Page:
LAY ABSTRACT: Preschool special educators' are more likely to choose an educational practice to teach a young child with autism a social communication skill if they have positive beliefs about it. We asked preschool special educators to read a description of an autistic student and their social communication goal and imagine they were the student's teacher. We then asked them to pick one of five practices to teach the student. We also asked them questions to understand their attitudes about, confidence in their ability to use, and their perception of their coworkers' support of each practice. There are many research-based practices that a teacher could use to help children learn, and preschool teachers often make these decisions for their students. Teachers' beliefs varied in how supportive they were of each practice, and research shows people are more likely to do something that their beliefs support. In this study, they had more supportive beliefs and were more likely to use some practices, like naturalistic intervention, than other practices, like discrete trial teaching. By knowing this, researchers can help teachers use practices that their beliefs support and help change teachers' beliefs to be supportive of a practice they may need to use.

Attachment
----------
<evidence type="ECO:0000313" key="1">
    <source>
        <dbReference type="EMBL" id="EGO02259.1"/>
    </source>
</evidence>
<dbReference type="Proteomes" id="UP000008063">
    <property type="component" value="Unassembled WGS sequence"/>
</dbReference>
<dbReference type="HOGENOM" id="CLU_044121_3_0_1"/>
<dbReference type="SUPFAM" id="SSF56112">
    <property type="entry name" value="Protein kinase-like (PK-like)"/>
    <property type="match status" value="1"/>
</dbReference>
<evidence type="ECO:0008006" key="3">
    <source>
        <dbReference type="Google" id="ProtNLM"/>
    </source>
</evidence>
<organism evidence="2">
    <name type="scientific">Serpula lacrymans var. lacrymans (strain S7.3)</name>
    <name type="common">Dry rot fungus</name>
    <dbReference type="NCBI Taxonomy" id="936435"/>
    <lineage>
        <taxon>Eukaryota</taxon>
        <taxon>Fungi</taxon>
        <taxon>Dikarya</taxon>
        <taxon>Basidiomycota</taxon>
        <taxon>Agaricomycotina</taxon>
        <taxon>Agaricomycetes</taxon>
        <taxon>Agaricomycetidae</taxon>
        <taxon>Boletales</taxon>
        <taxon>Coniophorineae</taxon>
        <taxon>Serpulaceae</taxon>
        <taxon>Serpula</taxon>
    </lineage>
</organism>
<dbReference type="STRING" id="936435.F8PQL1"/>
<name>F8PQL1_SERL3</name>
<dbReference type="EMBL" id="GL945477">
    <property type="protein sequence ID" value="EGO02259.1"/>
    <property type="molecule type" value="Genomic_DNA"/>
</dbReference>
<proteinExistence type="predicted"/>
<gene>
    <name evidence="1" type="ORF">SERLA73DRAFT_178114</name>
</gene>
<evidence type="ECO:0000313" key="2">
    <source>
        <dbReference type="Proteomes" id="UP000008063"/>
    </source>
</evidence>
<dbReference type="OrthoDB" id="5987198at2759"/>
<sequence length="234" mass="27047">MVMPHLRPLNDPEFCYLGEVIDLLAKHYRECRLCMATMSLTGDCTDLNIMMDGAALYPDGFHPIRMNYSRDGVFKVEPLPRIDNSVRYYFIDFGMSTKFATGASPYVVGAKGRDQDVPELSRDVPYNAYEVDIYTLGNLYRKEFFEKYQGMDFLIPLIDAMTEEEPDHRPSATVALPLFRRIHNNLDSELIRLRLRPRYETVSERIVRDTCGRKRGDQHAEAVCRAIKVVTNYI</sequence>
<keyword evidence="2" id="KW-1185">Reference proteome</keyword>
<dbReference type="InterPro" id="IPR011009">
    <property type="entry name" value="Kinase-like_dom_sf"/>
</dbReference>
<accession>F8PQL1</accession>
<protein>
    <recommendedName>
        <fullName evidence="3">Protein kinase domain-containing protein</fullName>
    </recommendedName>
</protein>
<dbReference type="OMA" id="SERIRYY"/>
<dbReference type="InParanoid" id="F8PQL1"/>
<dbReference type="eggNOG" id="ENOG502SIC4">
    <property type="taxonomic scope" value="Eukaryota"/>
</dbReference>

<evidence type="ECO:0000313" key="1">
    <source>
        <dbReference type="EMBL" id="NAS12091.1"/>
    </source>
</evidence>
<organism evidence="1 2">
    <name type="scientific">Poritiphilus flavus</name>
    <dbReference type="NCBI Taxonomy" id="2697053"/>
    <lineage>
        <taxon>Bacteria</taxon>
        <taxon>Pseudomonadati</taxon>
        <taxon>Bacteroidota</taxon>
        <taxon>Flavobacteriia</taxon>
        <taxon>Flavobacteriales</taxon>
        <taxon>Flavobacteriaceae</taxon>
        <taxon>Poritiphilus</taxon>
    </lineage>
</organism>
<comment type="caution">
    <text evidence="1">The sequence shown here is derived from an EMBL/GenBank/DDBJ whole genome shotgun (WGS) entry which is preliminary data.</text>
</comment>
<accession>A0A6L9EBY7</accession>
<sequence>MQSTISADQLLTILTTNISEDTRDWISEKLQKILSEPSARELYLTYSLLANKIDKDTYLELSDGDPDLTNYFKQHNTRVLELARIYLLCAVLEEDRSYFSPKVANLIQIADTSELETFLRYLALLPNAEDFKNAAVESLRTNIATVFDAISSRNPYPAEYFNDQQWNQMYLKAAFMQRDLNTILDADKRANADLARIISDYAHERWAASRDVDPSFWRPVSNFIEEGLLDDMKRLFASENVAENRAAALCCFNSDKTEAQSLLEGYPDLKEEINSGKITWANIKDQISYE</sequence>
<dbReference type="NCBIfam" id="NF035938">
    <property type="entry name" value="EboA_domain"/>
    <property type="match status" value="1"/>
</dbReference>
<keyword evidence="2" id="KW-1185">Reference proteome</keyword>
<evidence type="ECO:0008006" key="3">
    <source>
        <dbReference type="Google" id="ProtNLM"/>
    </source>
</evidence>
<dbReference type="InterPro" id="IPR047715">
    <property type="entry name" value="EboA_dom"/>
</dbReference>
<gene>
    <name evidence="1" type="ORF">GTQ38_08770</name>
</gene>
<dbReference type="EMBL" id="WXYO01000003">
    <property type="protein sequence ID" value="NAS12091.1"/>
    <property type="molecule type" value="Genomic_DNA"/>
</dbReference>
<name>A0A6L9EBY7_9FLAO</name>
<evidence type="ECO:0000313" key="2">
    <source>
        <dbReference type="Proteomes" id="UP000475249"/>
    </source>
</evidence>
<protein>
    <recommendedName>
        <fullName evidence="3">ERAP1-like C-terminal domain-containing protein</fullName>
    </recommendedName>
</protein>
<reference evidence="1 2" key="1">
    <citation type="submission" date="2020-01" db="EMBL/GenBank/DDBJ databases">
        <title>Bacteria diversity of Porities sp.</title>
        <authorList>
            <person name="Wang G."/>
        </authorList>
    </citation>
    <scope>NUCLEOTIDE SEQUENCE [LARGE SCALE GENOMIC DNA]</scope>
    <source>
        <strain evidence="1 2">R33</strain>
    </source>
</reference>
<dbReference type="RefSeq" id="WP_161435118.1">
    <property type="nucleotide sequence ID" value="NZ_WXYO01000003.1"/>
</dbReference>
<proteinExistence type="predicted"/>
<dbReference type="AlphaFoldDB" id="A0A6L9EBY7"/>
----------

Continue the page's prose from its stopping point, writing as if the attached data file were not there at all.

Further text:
Bibliographical noteFunding Information:
The author(s) disclosed receipt of the following financial support for the research, authorship, and/or publication of this article: This work was financially supported by the National Center for Leadership in Intensive Intervention, Office of Special Education Programs (#H325H140001), and the Institute of Education Sciences (#: R305B170021).
© The Author(s) 2021.
- autism spectrum disorders
- early childhood special education
- evidence-based practice
- implementation science
PubMed: MeSH publication types
- Journal Article
- Research Support, Non-U.S. Gov't